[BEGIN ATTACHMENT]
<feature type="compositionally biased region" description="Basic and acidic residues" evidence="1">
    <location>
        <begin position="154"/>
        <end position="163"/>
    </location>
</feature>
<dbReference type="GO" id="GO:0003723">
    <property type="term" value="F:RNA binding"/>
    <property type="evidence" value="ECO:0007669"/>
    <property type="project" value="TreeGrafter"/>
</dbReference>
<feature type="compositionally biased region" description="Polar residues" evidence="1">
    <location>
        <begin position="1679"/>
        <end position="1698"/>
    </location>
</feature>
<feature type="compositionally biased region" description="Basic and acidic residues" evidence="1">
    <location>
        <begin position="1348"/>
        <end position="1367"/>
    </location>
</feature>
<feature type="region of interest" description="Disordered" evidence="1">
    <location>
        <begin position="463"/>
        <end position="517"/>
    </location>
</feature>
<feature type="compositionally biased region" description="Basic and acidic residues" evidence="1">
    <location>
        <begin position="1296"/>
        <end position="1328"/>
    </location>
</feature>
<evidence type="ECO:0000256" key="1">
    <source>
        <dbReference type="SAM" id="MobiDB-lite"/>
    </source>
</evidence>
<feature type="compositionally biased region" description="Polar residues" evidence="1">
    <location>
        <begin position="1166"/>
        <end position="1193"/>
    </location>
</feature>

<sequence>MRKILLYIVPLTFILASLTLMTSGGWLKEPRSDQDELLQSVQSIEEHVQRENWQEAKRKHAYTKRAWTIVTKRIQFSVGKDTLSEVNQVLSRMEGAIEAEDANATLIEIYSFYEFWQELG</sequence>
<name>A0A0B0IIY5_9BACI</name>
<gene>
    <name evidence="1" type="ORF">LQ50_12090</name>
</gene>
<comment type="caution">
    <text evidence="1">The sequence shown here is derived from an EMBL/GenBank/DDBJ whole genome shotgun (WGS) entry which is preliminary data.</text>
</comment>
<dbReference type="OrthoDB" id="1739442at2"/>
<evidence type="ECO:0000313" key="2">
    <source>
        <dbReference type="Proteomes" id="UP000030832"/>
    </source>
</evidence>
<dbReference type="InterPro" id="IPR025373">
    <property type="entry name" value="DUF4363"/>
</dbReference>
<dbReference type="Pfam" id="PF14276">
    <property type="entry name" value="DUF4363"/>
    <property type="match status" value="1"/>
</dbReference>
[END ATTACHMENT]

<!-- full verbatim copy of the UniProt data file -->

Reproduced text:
<feature type="compositionally biased region" description="Basic and acidic residues" evidence="1">
    <location>
        <begin position="154"/>
        <end position="163"/>
    </location>
</feature>
<dbReference type="GO" id="GO:0003723">
    <property type="term" value="F:RNA binding"/>
    <property type="evidence" value="ECO:0007669"/>
    <property type="project" value="TreeGrafter"/>
</dbReference>
<feature type="compositionally biased region" description="Polar residues" evidence="1">
    <location>
        <begin position="1679"/>
        <end position="1698"/>
    </location>
</feature>
<feature type="compositionally biased region" description="Basic and acidic residues" evidence="1">
    <location>
        <begin position="1348"/>
        <end position="1367"/>
    </location>
</feature>
<feature type="region of interest" description="Disordered" evidence="1">
    <location>
        <begin position="463"/>
        <end position="517"/>
    </location>
</feature>
<feature type="compositionally biased region" description="Basic and acidic residues" evidence="1">
    <location>
        <begin position="1296"/>
        <end position="1328"/>
    </location>
</feature>
<evidence type="ECO:0000256" key="1">
    <source>
        <dbReference type="SAM" id="MobiDB-lite"/>
    </source>
</evidence>
<feature type="compositionally biased region" description="Polar residues" evidence="1">
    <location>
        <begin position="1166"/>
        <end position="1193"/>
    </location>
</feature>

<sequence>MRKILLYIVPLTFILASLTLMTSGGWLKEPRSDQDELLQSVQSIEEHVQRENWQEAKRKHAYTKRAWTIVTKRIQFSVGKDTLSEVNQVLSRMEGAIEAEDANATLIEIYSFYEFWQELG</sequence>
<name>A0A0B0IIY5_9BACI</name>
<gene>
    <name evidence="1" type="ORF">LQ50_12090</name>
</gene>
<comment type="caution">
    <text evidence="1">The sequence shown here is derived from an EMBL/GenBank/DDBJ whole genome shotgun (WGS) entry which is preliminary data.</text>
</comment>
<dbReference type="OrthoDB" id="1739442at2"/>
<evidence type="ECO:0000313" key="2">
    <source>
        <dbReference type="Proteomes" id="UP000030832"/>
    </source>
</evidence>
<dbReference type="InterPro" id="IPR025373">
    <property type="entry name" value="DUF4363"/>
</dbReference>
<dbReference type="Pfam" id="PF14276">
    <property type="entry name" value="DUF4363"/>
    <property type="match status" value="1"/>
</dbReference>